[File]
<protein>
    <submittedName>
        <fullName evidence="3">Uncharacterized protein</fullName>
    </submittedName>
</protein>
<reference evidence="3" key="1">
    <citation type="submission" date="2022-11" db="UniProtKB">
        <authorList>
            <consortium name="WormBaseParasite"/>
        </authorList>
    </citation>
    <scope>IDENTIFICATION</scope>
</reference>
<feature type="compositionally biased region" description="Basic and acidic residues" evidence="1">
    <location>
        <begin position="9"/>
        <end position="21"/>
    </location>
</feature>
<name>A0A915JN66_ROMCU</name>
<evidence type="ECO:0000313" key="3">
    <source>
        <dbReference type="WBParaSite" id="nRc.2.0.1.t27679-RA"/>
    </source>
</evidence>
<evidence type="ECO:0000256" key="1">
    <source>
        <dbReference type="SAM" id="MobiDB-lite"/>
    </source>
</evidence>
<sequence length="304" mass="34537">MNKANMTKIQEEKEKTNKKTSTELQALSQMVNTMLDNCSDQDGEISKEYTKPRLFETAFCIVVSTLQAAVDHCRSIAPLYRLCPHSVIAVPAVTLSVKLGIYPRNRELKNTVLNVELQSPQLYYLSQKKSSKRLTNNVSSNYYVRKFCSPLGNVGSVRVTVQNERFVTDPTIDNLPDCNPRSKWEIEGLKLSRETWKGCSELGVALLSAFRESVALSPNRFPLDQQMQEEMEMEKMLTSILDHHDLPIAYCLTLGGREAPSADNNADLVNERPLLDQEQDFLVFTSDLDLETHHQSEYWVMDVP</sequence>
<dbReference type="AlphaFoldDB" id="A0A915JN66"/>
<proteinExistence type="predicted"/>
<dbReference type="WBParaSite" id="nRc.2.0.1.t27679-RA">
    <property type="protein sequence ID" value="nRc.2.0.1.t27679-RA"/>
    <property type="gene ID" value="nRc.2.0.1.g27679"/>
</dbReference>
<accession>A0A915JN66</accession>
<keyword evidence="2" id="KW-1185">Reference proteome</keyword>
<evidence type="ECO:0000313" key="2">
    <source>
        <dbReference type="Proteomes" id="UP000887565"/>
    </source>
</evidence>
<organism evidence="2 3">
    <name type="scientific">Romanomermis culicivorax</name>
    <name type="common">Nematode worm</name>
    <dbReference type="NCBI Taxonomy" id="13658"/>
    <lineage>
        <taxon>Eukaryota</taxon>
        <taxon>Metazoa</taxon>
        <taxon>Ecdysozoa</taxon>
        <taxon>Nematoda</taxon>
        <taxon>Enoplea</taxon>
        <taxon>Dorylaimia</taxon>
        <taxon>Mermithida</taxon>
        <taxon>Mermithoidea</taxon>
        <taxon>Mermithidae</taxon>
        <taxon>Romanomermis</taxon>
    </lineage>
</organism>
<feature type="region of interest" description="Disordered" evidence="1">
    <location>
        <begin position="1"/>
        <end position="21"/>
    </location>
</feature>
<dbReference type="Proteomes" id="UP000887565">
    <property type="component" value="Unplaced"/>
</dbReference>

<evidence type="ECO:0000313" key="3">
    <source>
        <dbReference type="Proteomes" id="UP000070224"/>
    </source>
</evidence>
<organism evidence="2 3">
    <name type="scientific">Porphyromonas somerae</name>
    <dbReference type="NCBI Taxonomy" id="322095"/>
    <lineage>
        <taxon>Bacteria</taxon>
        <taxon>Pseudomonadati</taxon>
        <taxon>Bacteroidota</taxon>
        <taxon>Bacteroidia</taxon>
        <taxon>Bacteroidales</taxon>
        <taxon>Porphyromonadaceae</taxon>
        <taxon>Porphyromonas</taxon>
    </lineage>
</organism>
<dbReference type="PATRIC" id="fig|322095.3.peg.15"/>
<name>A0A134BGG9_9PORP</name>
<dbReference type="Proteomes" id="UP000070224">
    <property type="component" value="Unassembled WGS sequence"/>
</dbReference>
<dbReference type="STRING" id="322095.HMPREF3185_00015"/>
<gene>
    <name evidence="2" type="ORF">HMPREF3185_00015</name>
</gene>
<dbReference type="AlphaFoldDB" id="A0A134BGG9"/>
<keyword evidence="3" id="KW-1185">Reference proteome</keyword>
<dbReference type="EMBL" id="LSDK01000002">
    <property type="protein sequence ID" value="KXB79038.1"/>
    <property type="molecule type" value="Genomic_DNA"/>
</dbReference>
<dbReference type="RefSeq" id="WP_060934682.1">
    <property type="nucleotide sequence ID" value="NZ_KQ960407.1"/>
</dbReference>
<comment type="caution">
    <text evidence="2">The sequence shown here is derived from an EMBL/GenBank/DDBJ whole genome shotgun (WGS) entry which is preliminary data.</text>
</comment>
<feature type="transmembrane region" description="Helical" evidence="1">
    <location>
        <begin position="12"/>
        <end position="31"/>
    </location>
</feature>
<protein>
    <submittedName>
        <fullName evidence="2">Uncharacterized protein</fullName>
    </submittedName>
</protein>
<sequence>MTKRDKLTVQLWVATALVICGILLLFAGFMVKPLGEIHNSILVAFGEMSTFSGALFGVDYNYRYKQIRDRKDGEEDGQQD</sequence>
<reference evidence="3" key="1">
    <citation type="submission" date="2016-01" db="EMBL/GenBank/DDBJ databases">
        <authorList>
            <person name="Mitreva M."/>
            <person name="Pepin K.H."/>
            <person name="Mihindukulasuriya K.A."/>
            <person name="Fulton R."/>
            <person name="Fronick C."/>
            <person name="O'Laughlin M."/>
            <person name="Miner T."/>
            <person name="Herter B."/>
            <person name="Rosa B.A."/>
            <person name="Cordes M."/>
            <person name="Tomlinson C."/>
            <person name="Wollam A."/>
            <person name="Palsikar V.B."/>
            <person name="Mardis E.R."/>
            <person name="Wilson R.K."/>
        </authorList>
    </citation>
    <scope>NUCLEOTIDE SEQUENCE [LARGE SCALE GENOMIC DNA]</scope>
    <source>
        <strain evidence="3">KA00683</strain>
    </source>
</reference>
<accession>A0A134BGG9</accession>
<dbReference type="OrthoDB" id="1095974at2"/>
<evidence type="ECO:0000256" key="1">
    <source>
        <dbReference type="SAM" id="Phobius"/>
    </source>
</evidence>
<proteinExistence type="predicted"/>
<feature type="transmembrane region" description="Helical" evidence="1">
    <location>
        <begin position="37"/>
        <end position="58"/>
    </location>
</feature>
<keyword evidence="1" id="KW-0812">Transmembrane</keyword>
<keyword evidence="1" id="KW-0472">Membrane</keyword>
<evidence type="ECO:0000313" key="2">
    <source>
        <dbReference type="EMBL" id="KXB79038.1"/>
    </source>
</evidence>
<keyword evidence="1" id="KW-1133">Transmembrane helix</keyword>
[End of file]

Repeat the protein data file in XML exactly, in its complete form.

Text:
<protein>
    <submittedName>
        <fullName evidence="3">Uncharacterized protein</fullName>
    </submittedName>
</protein>
<reference evidence="3" key="1">
    <citation type="submission" date="2022-11" db="UniProtKB">
        <authorList>
            <consortium name="WormBaseParasite"/>
        </authorList>
    </citation>
    <scope>IDENTIFICATION</scope>
</reference>
<feature type="compositionally biased region" description="Basic and acidic residues" evidence="1">
    <location>
        <begin position="9"/>
        <end position="21"/>
    </location>
</feature>
<name>A0A915JN66_ROMCU</name>
<evidence type="ECO:0000313" key="3">
    <source>
        <dbReference type="WBParaSite" id="nRc.2.0.1.t27679-RA"/>
    </source>
</evidence>
<evidence type="ECO:0000256" key="1">
    <source>
        <dbReference type="SAM" id="MobiDB-lite"/>
    </source>
</evidence>
<sequence length="304" mass="34537">MNKANMTKIQEEKEKTNKKTSTELQALSQMVNTMLDNCSDQDGEISKEYTKPRLFETAFCIVVSTLQAAVDHCRSIAPLYRLCPHSVIAVPAVTLSVKLGIYPRNRELKNTVLNVELQSPQLYYLSQKKSSKRLTNNVSSNYYVRKFCSPLGNVGSVRVTVQNERFVTDPTIDNLPDCNPRSKWEIEGLKLSRETWKGCSELGVALLSAFRESVALSPNRFPLDQQMQEEMEMEKMLTSILDHHDLPIAYCLTLGGREAPSADNNADLVNERPLLDQEQDFLVFTSDLDLETHHQSEYWVMDVP</sequence>
<dbReference type="AlphaFoldDB" id="A0A915JN66"/>
<proteinExistence type="predicted"/>
<dbReference type="WBParaSite" id="nRc.2.0.1.t27679-RA">
    <property type="protein sequence ID" value="nRc.2.0.1.t27679-RA"/>
    <property type="gene ID" value="nRc.2.0.1.g27679"/>
</dbReference>
<accession>A0A915JN66</accession>
<keyword evidence="2" id="KW-1185">Reference proteome</keyword>
<evidence type="ECO:0000313" key="2">
    <source>
        <dbReference type="Proteomes" id="UP000887565"/>
    </source>
</evidence>
<organism evidence="2 3">
    <name type="scientific">Romanomermis culicivorax</name>
    <name type="common">Nematode worm</name>
    <dbReference type="NCBI Taxonomy" id="13658"/>
    <lineage>
        <taxon>Eukaryota</taxon>
        <taxon>Metazoa</taxon>
        <taxon>Ecdysozoa</taxon>
        <taxon>Nematoda</taxon>
        <taxon>Enoplea</taxon>
        <taxon>Dorylaimia</taxon>
        <taxon>Mermithida</taxon>
        <taxon>Mermithoidea</taxon>
        <taxon>Mermithidae</taxon>
        <taxon>Romanomermis</taxon>
    </lineage>
</organism>
<feature type="region of interest" description="Disordered" evidence="1">
    <location>
        <begin position="1"/>
        <end position="21"/>
    </location>
</feature>
<dbReference type="Proteomes" id="UP000887565">
    <property type="component" value="Unplaced"/>
</dbReference>

<evidence type="ECO:0000313" key="3">
    <source>
        <dbReference type="Proteomes" id="UP000070224"/>
    </source>
</evidence>
<organism evidence="2 3">
    <name type="scientific">Porphyromonas somerae</name>
    <dbReference type="NCBI Taxonomy" id="322095"/>
    <lineage>
        <taxon>Bacteria</taxon>
        <taxon>Pseudomonadati</taxon>
        <taxon>Bacteroidota</taxon>
        <taxon>Bacteroidia</taxon>
        <taxon>Bacteroidales</taxon>
        <taxon>Porphyromonadaceae</taxon>
        <taxon>Porphyromonas</taxon>
    </lineage>
</organism>
<dbReference type="PATRIC" id="fig|322095.3.peg.15"/>
<name>A0A134BGG9_9PORP</name>
<dbReference type="Proteomes" id="UP000070224">
    <property type="component" value="Unassembled WGS sequence"/>
</dbReference>
<dbReference type="STRING" id="322095.HMPREF3185_00015"/>
<gene>
    <name evidence="2" type="ORF">HMPREF3185_00015</name>
</gene>
<dbReference type="AlphaFoldDB" id="A0A134BGG9"/>
<keyword evidence="3" id="KW-1185">Reference proteome</keyword>
<dbReference type="EMBL" id="LSDK01000002">
    <property type="protein sequence ID" value="KXB79038.1"/>
    <property type="molecule type" value="Genomic_DNA"/>
</dbReference>
<dbReference type="RefSeq" id="WP_060934682.1">
    <property type="nucleotide sequence ID" value="NZ_KQ960407.1"/>
</dbReference>
<comment type="caution">
    <text evidence="2">The sequence shown here is derived from an EMBL/GenBank/DDBJ whole genome shotgun (WGS) entry which is preliminary data.</text>
</comment>
<feature type="transmembrane region" description="Helical" evidence="1">
    <location>
        <begin position="12"/>
        <end position="31"/>
    </location>
</feature>
<protein>
    <submittedName>
        <fullName evidence="2">Uncharacterized protein</fullName>
    </submittedName>
</protein>
<sequence>MTKRDKLTVQLWVATALVICGILLLFAGFMVKPLGEIHNSILVAFGEMSTFSGALFGVDYNYRYKQIRDRKDGEEDGQQD</sequence>
<reference evidence="3" key="1">
    <citation type="submission" date="2016-01" db="EMBL/GenBank/DDBJ databases">
        <authorList>
            <person name="Mitreva M."/>
            <person name="Pepin K.H."/>
            <person name="Mihindukulasuriya K.A."/>
            <person name="Fulton R."/>
            <person name="Fronick C."/>
            <person name="O'Laughlin M."/>
            <person name="Miner T."/>
            <person name="Herter B."/>
            <person name="Rosa B.A."/>
            <person name="Cordes M."/>
            <person name="Tomlinson C."/>
            <person name="Wollam A."/>
            <person name="Palsikar V.B."/>
            <person name="Mardis E.R."/>
            <person name="Wilson R.K."/>
        </authorList>
    </citation>
    <scope>NUCLEOTIDE SEQUENCE [LARGE SCALE GENOMIC DNA]</scope>
    <source>
        <strain evidence="3">KA00683</strain>
    </source>
</reference>
<accession>A0A134BGG9</accession>
<dbReference type="OrthoDB" id="1095974at2"/>
<evidence type="ECO:0000256" key="1">
    <source>
        <dbReference type="SAM" id="Phobius"/>
    </source>
</evidence>
<proteinExistence type="predicted"/>
<feature type="transmembrane region" description="Helical" evidence="1">
    <location>
        <begin position="37"/>
        <end position="58"/>
    </location>
</feature>
<keyword evidence="1" id="KW-0812">Transmembrane</keyword>
<keyword evidence="1" id="KW-0472">Membrane</keyword>
<evidence type="ECO:0000313" key="2">
    <source>
        <dbReference type="EMBL" id="KXB79038.1"/>
    </source>
</evidence>
<keyword evidence="1" id="KW-1133">Transmembrane helix</keyword>